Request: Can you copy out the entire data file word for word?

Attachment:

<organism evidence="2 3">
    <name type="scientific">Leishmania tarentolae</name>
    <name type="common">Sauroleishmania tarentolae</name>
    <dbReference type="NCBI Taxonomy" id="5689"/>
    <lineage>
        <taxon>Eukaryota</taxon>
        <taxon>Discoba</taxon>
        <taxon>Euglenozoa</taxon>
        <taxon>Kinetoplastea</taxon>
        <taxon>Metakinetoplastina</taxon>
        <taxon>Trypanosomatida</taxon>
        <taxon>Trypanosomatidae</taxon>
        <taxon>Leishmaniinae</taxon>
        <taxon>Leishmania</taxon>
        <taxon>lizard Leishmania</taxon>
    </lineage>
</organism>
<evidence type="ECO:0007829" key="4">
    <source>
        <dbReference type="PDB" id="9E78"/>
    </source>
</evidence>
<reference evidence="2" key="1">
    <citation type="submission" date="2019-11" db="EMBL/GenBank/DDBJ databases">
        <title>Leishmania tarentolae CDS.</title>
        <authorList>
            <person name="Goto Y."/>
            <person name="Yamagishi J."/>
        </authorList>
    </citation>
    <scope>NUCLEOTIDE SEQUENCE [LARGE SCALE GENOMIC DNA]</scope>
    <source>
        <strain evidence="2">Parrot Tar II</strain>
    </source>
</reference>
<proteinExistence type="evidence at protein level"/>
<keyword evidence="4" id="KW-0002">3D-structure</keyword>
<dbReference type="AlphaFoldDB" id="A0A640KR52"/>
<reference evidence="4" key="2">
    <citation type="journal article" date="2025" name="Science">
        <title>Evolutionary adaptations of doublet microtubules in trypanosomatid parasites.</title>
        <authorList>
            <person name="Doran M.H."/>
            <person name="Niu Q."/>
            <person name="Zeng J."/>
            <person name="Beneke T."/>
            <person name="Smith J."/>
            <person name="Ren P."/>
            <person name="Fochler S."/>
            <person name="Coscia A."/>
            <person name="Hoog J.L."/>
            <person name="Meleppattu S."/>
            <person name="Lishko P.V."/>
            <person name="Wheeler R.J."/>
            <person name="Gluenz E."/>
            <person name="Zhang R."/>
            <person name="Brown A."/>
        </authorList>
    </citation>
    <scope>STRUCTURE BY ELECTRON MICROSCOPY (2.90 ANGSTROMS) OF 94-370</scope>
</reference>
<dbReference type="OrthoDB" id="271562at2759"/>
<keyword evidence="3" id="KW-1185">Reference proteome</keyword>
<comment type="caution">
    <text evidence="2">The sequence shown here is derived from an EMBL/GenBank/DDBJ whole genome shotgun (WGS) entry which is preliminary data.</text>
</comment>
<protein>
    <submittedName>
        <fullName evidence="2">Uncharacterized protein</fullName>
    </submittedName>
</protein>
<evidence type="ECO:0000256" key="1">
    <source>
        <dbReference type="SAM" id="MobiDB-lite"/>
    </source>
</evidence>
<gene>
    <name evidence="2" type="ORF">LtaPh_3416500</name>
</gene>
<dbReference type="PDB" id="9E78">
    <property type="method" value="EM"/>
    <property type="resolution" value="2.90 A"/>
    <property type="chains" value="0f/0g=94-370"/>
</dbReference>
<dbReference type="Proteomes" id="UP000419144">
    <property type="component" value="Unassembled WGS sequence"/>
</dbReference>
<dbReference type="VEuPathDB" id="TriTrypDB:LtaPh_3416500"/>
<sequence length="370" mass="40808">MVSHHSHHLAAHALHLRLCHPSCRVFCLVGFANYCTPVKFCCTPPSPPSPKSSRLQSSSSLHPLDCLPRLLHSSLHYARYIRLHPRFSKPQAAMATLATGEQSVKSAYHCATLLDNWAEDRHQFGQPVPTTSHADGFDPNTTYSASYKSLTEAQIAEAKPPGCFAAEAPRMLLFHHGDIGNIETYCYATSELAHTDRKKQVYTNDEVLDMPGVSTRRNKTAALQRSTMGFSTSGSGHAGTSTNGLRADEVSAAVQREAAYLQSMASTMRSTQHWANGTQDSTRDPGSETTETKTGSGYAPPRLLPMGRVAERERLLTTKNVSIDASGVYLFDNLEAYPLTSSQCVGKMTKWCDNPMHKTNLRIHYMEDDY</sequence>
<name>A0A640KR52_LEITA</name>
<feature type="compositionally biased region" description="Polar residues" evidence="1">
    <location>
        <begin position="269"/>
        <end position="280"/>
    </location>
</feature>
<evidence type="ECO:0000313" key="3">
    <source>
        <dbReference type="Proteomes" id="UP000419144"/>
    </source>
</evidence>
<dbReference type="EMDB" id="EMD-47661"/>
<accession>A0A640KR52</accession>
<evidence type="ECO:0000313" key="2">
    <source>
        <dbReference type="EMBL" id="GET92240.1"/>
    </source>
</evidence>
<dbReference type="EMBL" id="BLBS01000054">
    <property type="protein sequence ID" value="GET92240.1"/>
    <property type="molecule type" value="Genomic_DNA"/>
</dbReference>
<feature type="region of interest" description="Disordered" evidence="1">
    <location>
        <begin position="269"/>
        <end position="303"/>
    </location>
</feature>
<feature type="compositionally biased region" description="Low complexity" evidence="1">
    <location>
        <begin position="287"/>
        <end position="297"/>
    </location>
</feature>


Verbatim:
<organism evidence="2 3">
    <name type="scientific">Leishmania tarentolae</name>
    <name type="common">Sauroleishmania tarentolae</name>
    <dbReference type="NCBI Taxonomy" id="5689"/>
    <lineage>
        <taxon>Eukaryota</taxon>
        <taxon>Discoba</taxon>
        <taxon>Euglenozoa</taxon>
        <taxon>Kinetoplastea</taxon>
        <taxon>Metakinetoplastina</taxon>
        <taxon>Trypanosomatida</taxon>
        <taxon>Trypanosomatidae</taxon>
        <taxon>Leishmaniinae</taxon>
        <taxon>Leishmania</taxon>
        <taxon>lizard Leishmania</taxon>
    </lineage>
</organism>
<evidence type="ECO:0007829" key="4">
    <source>
        <dbReference type="PDB" id="9E78"/>
    </source>
</evidence>
<reference evidence="2" key="1">
    <citation type="submission" date="2019-11" db="EMBL/GenBank/DDBJ databases">
        <title>Leishmania tarentolae CDS.</title>
        <authorList>
            <person name="Goto Y."/>
            <person name="Yamagishi J."/>
        </authorList>
    </citation>
    <scope>NUCLEOTIDE SEQUENCE [LARGE SCALE GENOMIC DNA]</scope>
    <source>
        <strain evidence="2">Parrot Tar II</strain>
    </source>
</reference>
<proteinExistence type="evidence at protein level"/>
<keyword evidence="4" id="KW-0002">3D-structure</keyword>
<dbReference type="AlphaFoldDB" id="A0A640KR52"/>
<reference evidence="4" key="2">
    <citation type="journal article" date="2025" name="Science">
        <title>Evolutionary adaptations of doublet microtubules in trypanosomatid parasites.</title>
        <authorList>
            <person name="Doran M.H."/>
            <person name="Niu Q."/>
            <person name="Zeng J."/>
            <person name="Beneke T."/>
            <person name="Smith J."/>
            <person name="Ren P."/>
            <person name="Fochler S."/>
            <person name="Coscia A."/>
            <person name="Hoog J.L."/>
            <person name="Meleppattu S."/>
            <person name="Lishko P.V."/>
            <person name="Wheeler R.J."/>
            <person name="Gluenz E."/>
            <person name="Zhang R."/>
            <person name="Brown A."/>
        </authorList>
    </citation>
    <scope>STRUCTURE BY ELECTRON MICROSCOPY (2.90 ANGSTROMS) OF 94-370</scope>
</reference>
<dbReference type="OrthoDB" id="271562at2759"/>
<keyword evidence="3" id="KW-1185">Reference proteome</keyword>
<comment type="caution">
    <text evidence="2">The sequence shown here is derived from an EMBL/GenBank/DDBJ whole genome shotgun (WGS) entry which is preliminary data.</text>
</comment>
<protein>
    <submittedName>
        <fullName evidence="2">Uncharacterized protein</fullName>
    </submittedName>
</protein>
<evidence type="ECO:0000256" key="1">
    <source>
        <dbReference type="SAM" id="MobiDB-lite"/>
    </source>
</evidence>
<gene>
    <name evidence="2" type="ORF">LtaPh_3416500</name>
</gene>
<dbReference type="PDB" id="9E78">
    <property type="method" value="EM"/>
    <property type="resolution" value="2.90 A"/>
    <property type="chains" value="0f/0g=94-370"/>
</dbReference>
<dbReference type="Proteomes" id="UP000419144">
    <property type="component" value="Unassembled WGS sequence"/>
</dbReference>
<dbReference type="VEuPathDB" id="TriTrypDB:LtaPh_3416500"/>
<sequence length="370" mass="40808">MVSHHSHHLAAHALHLRLCHPSCRVFCLVGFANYCTPVKFCCTPPSPPSPKSSRLQSSSSLHPLDCLPRLLHSSLHYARYIRLHPRFSKPQAAMATLATGEQSVKSAYHCATLLDNWAEDRHQFGQPVPTTSHADGFDPNTTYSASYKSLTEAQIAEAKPPGCFAAEAPRMLLFHHGDIGNIETYCYATSELAHTDRKKQVYTNDEVLDMPGVSTRRNKTAALQRSTMGFSTSGSGHAGTSTNGLRADEVSAAVQREAAYLQSMASTMRSTQHWANGTQDSTRDPGSETTETKTGSGYAPPRLLPMGRVAERERLLTTKNVSIDASGVYLFDNLEAYPLTSSQCVGKMTKWCDNPMHKTNLRIHYMEDDY</sequence>
<name>A0A640KR52_LEITA</name>
<feature type="compositionally biased region" description="Polar residues" evidence="1">
    <location>
        <begin position="269"/>
        <end position="280"/>
    </location>
</feature>
<evidence type="ECO:0000313" key="3">
    <source>
        <dbReference type="Proteomes" id="UP000419144"/>
    </source>
</evidence>
<dbReference type="EMDB" id="EMD-47661"/>
<accession>A0A640KR52</accession>
<evidence type="ECO:0000313" key="2">
    <source>
        <dbReference type="EMBL" id="GET92240.1"/>
    </source>
</evidence>
<dbReference type="EMBL" id="BLBS01000054">
    <property type="protein sequence ID" value="GET92240.1"/>
    <property type="molecule type" value="Genomic_DNA"/>
</dbReference>
<feature type="region of interest" description="Disordered" evidence="1">
    <location>
        <begin position="269"/>
        <end position="303"/>
    </location>
</feature>
<feature type="compositionally biased region" description="Low complexity" evidence="1">
    <location>
        <begin position="287"/>
        <end position="297"/>
    </location>
</feature>